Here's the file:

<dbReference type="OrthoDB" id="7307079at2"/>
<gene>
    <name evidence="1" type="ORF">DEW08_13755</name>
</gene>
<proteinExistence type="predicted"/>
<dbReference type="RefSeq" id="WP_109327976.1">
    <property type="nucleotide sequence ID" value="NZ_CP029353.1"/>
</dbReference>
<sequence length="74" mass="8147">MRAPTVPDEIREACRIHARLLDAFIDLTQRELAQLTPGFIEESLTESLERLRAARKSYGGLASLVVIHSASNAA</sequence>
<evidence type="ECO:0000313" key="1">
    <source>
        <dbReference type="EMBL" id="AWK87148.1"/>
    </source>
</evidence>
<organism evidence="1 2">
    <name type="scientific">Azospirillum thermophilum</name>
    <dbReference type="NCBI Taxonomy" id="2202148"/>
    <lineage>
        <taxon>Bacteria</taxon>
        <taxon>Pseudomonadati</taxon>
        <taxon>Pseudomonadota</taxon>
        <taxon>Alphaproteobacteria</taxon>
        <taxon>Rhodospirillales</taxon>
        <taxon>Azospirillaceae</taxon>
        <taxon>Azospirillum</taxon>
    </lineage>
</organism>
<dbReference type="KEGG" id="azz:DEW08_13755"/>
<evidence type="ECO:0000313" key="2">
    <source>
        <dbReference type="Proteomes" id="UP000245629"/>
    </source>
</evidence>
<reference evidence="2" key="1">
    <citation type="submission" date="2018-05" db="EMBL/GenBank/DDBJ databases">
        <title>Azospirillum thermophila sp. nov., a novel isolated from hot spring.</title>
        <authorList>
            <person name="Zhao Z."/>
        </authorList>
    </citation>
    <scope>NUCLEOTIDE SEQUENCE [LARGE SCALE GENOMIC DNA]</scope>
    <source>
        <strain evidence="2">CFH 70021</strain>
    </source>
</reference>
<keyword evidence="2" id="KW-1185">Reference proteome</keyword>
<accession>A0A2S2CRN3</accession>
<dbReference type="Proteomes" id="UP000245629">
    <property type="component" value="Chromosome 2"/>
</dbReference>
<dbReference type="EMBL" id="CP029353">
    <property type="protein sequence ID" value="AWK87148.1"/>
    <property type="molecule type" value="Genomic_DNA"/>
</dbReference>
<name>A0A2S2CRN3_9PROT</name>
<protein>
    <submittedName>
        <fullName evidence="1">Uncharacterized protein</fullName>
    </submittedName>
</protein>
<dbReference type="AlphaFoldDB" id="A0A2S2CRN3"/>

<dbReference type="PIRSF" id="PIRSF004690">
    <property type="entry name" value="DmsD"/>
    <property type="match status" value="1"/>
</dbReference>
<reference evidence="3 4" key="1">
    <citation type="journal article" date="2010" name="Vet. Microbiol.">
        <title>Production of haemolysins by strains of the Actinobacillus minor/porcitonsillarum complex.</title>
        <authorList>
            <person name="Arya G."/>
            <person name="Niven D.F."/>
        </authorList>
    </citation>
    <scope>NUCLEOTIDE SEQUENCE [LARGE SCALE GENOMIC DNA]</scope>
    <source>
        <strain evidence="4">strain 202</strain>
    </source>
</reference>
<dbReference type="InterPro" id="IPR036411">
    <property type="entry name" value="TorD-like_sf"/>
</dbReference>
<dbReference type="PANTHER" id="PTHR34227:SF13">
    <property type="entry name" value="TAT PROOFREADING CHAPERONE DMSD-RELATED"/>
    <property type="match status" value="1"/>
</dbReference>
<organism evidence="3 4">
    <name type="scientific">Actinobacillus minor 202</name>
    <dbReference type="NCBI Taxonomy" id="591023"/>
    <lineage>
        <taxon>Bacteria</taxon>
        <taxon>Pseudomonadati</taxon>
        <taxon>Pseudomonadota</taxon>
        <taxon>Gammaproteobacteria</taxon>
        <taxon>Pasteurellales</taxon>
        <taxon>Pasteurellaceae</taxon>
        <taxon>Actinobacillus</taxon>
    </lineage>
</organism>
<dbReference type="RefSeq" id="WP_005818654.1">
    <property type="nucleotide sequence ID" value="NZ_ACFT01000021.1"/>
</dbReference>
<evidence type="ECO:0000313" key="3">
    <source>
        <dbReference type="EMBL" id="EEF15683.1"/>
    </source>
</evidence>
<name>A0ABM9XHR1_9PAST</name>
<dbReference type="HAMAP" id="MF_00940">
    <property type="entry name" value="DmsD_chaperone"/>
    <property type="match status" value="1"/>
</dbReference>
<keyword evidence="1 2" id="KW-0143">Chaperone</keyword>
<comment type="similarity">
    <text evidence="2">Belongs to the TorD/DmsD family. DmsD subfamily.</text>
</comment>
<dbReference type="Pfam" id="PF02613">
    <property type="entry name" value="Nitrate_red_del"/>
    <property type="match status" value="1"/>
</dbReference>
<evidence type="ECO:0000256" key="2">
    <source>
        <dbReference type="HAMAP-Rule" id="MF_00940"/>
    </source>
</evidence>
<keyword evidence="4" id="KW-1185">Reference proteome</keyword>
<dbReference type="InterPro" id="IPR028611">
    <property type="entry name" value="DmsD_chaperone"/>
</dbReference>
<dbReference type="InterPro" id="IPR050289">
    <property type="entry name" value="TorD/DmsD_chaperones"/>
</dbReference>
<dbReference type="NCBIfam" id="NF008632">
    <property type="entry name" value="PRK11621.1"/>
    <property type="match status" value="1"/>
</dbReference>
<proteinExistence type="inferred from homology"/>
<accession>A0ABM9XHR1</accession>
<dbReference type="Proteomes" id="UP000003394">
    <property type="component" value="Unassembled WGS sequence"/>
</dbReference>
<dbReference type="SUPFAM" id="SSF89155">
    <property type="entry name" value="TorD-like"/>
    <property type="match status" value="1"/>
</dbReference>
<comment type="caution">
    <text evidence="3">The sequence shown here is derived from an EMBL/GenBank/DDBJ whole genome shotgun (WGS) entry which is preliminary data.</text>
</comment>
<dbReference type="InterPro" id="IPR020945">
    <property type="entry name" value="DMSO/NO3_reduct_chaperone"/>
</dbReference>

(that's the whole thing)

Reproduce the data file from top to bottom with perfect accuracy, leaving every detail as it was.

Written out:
<dbReference type="OrthoDB" id="7307079at2"/>
<gene>
    <name evidence="1" type="ORF">DEW08_13755</name>
</gene>
<proteinExistence type="predicted"/>
<dbReference type="RefSeq" id="WP_109327976.1">
    <property type="nucleotide sequence ID" value="NZ_CP029353.1"/>
</dbReference>
<sequence length="74" mass="8147">MRAPTVPDEIREACRIHARLLDAFIDLTQRELAQLTPGFIEESLTESLERLRAARKSYGGLASLVVIHSASNAA</sequence>
<evidence type="ECO:0000313" key="1">
    <source>
        <dbReference type="EMBL" id="AWK87148.1"/>
    </source>
</evidence>
<organism evidence="1 2">
    <name type="scientific">Azospirillum thermophilum</name>
    <dbReference type="NCBI Taxonomy" id="2202148"/>
    <lineage>
        <taxon>Bacteria</taxon>
        <taxon>Pseudomonadati</taxon>
        <taxon>Pseudomonadota</taxon>
        <taxon>Alphaproteobacteria</taxon>
        <taxon>Rhodospirillales</taxon>
        <taxon>Azospirillaceae</taxon>
        <taxon>Azospirillum</taxon>
    </lineage>
</organism>
<dbReference type="KEGG" id="azz:DEW08_13755"/>
<evidence type="ECO:0000313" key="2">
    <source>
        <dbReference type="Proteomes" id="UP000245629"/>
    </source>
</evidence>
<reference evidence="2" key="1">
    <citation type="submission" date="2018-05" db="EMBL/GenBank/DDBJ databases">
        <title>Azospirillum thermophila sp. nov., a novel isolated from hot spring.</title>
        <authorList>
            <person name="Zhao Z."/>
        </authorList>
    </citation>
    <scope>NUCLEOTIDE SEQUENCE [LARGE SCALE GENOMIC DNA]</scope>
    <source>
        <strain evidence="2">CFH 70021</strain>
    </source>
</reference>
<keyword evidence="2" id="KW-1185">Reference proteome</keyword>
<accession>A0A2S2CRN3</accession>
<dbReference type="Proteomes" id="UP000245629">
    <property type="component" value="Chromosome 2"/>
</dbReference>
<dbReference type="EMBL" id="CP029353">
    <property type="protein sequence ID" value="AWK87148.1"/>
    <property type="molecule type" value="Genomic_DNA"/>
</dbReference>
<name>A0A2S2CRN3_9PROT</name>
<protein>
    <submittedName>
        <fullName evidence="1">Uncharacterized protein</fullName>
    </submittedName>
</protein>
<dbReference type="AlphaFoldDB" id="A0A2S2CRN3"/>

<dbReference type="PIRSF" id="PIRSF004690">
    <property type="entry name" value="DmsD"/>
    <property type="match status" value="1"/>
</dbReference>
<reference evidence="3 4" key="1">
    <citation type="journal article" date="2010" name="Vet. Microbiol.">
        <title>Production of haemolysins by strains of the Actinobacillus minor/porcitonsillarum complex.</title>
        <authorList>
            <person name="Arya G."/>
            <person name="Niven D.F."/>
        </authorList>
    </citation>
    <scope>NUCLEOTIDE SEQUENCE [LARGE SCALE GENOMIC DNA]</scope>
    <source>
        <strain evidence="4">strain 202</strain>
    </source>
</reference>
<dbReference type="InterPro" id="IPR036411">
    <property type="entry name" value="TorD-like_sf"/>
</dbReference>
<dbReference type="PANTHER" id="PTHR34227:SF13">
    <property type="entry name" value="TAT PROOFREADING CHAPERONE DMSD-RELATED"/>
    <property type="match status" value="1"/>
</dbReference>
<organism evidence="3 4">
    <name type="scientific">Actinobacillus minor 202</name>
    <dbReference type="NCBI Taxonomy" id="591023"/>
    <lineage>
        <taxon>Bacteria</taxon>
        <taxon>Pseudomonadati</taxon>
        <taxon>Pseudomonadota</taxon>
        <taxon>Gammaproteobacteria</taxon>
        <taxon>Pasteurellales</taxon>
        <taxon>Pasteurellaceae</taxon>
        <taxon>Actinobacillus</taxon>
    </lineage>
</organism>
<dbReference type="RefSeq" id="WP_005818654.1">
    <property type="nucleotide sequence ID" value="NZ_ACFT01000021.1"/>
</dbReference>
<evidence type="ECO:0000313" key="3">
    <source>
        <dbReference type="EMBL" id="EEF15683.1"/>
    </source>
</evidence>
<name>A0ABM9XHR1_9PAST</name>
<dbReference type="HAMAP" id="MF_00940">
    <property type="entry name" value="DmsD_chaperone"/>
    <property type="match status" value="1"/>
</dbReference>
<keyword evidence="1 2" id="KW-0143">Chaperone</keyword>
<comment type="similarity">
    <text evidence="2">Belongs to the TorD/DmsD family. DmsD subfamily.</text>
</comment>
<dbReference type="Pfam" id="PF02613">
    <property type="entry name" value="Nitrate_red_del"/>
    <property type="match status" value="1"/>
</dbReference>
<evidence type="ECO:0000256" key="2">
    <source>
        <dbReference type="HAMAP-Rule" id="MF_00940"/>
    </source>
</evidence>
<keyword evidence="4" id="KW-1185">Reference proteome</keyword>
<dbReference type="InterPro" id="IPR028611">
    <property type="entry name" value="DmsD_chaperone"/>
</dbReference>
<dbReference type="InterPro" id="IPR050289">
    <property type="entry name" value="TorD/DmsD_chaperones"/>
</dbReference>
<dbReference type="NCBIfam" id="NF008632">
    <property type="entry name" value="PRK11621.1"/>
    <property type="match status" value="1"/>
</dbReference>
<proteinExistence type="inferred from homology"/>
<accession>A0ABM9XHR1</accession>
<dbReference type="Proteomes" id="UP000003394">
    <property type="component" value="Unassembled WGS sequence"/>
</dbReference>
<dbReference type="SUPFAM" id="SSF89155">
    <property type="entry name" value="TorD-like"/>
    <property type="match status" value="1"/>
</dbReference>
<comment type="caution">
    <text evidence="3">The sequence shown here is derived from an EMBL/GenBank/DDBJ whole genome shotgun (WGS) entry which is preliminary data.</text>
</comment>
<dbReference type="InterPro" id="IPR020945">
    <property type="entry name" value="DMSO/NO3_reduct_chaperone"/>
</dbReference>